Waterloo physicists solve 20-year-old debate surrounding glassy surfaces

Friday, February 28, 2014

University of Waterloo physicists have succeeded in measuring how the surfaces of glassy materials flow like a liquid, even when they should be solid.

A series of simple and elegant experiments were the solution to a problem that has been plaguing condensed matter physicists for the past 20 years.

This work is the culmination of a project carried out by research team involving the University of Waterloo, ESPCI (Paris) and McMaster University. Leading the team are Professor James Forrest and doctoral student Yu Chai, from the Department of Physics and Astronomy in the Faculty of Science. Forrest is also an associate faculty member at the Perimeter Institute.

Their groundbreaking work was published in the prestigious scientific journal, Science.

Glasses are fascinating materials. At low temperatures they’re solid, and at higher temperatures they’re liquid. At intermediate temperatures, it’s hard to consider them as only one or the other,” said Forrest.

Styrofoam layers stacked on top of each otherGlasses are much more than the silicon-based materials in bottles and windows. In fact, any solid without an ordered, crystalline structure is considered a glassy material. Metals, small molecules, and polymers can all be made into glassy materials.

Polymers, the building block of all plastics, are almost always glassy rather than crystalline. These materials undergo a transition between a brittle solid and a molten liquid in a narrow temperature range which encompasses the so called glass transition temperature.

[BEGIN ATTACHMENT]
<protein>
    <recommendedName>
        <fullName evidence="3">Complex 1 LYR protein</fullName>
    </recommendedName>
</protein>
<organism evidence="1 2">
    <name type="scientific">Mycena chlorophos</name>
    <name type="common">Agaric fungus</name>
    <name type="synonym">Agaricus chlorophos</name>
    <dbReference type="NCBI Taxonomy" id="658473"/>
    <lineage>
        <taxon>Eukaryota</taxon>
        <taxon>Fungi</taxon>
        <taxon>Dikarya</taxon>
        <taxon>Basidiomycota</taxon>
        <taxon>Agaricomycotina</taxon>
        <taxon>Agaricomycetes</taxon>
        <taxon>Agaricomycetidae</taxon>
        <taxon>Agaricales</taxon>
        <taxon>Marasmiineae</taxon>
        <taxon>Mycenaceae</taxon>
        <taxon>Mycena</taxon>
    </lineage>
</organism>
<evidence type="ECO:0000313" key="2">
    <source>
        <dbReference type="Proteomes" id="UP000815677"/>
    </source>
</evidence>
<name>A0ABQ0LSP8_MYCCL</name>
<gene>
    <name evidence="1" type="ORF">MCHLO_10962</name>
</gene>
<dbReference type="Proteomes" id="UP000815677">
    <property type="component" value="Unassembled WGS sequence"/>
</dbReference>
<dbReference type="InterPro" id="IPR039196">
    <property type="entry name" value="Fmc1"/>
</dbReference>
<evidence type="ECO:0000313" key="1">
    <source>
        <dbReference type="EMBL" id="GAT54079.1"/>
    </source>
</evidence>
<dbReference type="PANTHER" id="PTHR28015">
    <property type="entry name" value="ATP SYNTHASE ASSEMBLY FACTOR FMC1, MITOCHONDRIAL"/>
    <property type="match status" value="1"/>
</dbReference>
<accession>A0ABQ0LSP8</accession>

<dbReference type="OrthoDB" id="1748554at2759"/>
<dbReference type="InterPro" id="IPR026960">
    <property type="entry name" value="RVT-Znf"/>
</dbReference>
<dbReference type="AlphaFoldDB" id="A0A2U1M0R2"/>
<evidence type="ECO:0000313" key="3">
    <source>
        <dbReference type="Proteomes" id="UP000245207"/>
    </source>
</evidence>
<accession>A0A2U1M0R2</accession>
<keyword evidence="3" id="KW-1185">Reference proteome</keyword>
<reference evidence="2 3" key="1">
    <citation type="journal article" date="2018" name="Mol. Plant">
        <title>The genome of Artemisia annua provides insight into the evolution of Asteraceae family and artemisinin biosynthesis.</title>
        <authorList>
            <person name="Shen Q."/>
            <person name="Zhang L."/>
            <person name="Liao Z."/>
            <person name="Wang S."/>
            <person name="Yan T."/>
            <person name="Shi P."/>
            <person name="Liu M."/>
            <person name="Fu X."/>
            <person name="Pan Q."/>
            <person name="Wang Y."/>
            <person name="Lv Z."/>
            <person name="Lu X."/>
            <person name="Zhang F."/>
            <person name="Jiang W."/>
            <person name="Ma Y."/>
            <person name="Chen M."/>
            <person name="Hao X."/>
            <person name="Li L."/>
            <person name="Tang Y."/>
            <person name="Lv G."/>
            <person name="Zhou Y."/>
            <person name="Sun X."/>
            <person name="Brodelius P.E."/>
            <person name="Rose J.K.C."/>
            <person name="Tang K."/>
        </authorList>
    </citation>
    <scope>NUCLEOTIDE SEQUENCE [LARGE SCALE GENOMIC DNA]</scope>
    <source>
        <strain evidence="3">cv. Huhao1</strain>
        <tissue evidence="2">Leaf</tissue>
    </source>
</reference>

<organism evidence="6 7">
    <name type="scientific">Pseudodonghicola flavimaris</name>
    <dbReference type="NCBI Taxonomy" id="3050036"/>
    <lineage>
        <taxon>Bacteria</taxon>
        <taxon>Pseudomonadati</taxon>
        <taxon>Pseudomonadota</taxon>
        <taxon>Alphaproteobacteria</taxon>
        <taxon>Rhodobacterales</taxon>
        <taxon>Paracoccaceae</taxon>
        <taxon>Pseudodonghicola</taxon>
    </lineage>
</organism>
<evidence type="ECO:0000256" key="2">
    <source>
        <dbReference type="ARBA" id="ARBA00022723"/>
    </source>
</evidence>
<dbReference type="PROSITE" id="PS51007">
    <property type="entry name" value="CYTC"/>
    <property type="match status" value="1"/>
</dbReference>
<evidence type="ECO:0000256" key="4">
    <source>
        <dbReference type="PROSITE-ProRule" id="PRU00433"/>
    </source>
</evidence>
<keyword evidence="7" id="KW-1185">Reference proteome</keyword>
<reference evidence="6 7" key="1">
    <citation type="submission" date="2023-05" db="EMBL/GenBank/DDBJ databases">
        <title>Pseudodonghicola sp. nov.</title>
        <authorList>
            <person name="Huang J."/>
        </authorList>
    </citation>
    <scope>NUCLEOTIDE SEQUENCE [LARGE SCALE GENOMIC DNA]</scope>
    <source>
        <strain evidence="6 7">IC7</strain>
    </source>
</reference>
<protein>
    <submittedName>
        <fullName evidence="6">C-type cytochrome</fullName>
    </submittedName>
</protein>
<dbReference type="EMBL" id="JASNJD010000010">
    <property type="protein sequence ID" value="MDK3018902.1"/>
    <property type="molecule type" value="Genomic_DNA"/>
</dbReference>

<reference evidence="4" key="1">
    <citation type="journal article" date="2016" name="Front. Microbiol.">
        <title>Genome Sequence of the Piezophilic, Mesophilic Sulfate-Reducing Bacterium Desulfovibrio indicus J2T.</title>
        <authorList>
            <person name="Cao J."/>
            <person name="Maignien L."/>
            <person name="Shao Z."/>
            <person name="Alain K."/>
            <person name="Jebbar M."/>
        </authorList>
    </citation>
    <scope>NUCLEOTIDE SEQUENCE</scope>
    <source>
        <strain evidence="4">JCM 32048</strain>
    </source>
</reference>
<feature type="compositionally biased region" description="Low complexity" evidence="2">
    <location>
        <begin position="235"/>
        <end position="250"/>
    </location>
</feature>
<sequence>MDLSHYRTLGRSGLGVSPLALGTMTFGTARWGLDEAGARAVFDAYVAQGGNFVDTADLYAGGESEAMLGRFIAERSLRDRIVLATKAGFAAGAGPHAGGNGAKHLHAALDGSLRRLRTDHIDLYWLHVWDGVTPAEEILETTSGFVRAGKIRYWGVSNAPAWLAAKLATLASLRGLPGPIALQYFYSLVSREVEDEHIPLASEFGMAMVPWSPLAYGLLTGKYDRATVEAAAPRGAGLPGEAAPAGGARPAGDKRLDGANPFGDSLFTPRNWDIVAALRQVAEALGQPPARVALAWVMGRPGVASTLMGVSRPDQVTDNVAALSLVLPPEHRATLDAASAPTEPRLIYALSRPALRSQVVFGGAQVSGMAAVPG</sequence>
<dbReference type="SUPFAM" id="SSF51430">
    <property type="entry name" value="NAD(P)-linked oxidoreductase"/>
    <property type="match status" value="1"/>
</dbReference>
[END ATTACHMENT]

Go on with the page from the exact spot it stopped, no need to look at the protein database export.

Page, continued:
Surfaces of glassy polymers shouldn’t flow below the glass transition temperature, but they do. The question is why,” said Forrest.

Experimental results from the Science paper Chai et al. 2014In this series of experiments, Forrest and colleagues started with very thin slices of the glassy polymer polystyrene stacked to create tiny staircase-like steps about 90-nanometres high, and then they measured these steps as they became shorter, wider and less defined over time.

One nanometer equals one billionth of a meter. In comparison, one human hair is about 80,000 nanometres thick.

The simple 2-dimensional profile of this surface step allowed the physicists to numerically model the changes to the surface’s geometry above and below the glass transition temperature.

Results show that above the transition temperature, polystyrene flows entirely like a liquid; but below this temperature the polymer becomes a solid with a thin liquid-like layer at the surface.

Understanding the mobility of glassy surfaces has implications for the design and manufacture of thin-film coatings and also sets real practical limits on how small we can make nanoscale devices and circuitry.

Being able to calculate how these nanostructures may evolve over time and under what conditions will bring engineers a step further towards making nanotechonology an everyday reality.

Forrest is also a University Research Chair and member of the Waterloo Institute for Nanotechnology.

The project team also includes Kari Dalnoki-Veress and J.D. McGraw from McMaster University and Thomas Salez, Michael Benzaquen and Elie Raphael of the École Superieure de Physique et de Chimie Industrielles in Paris.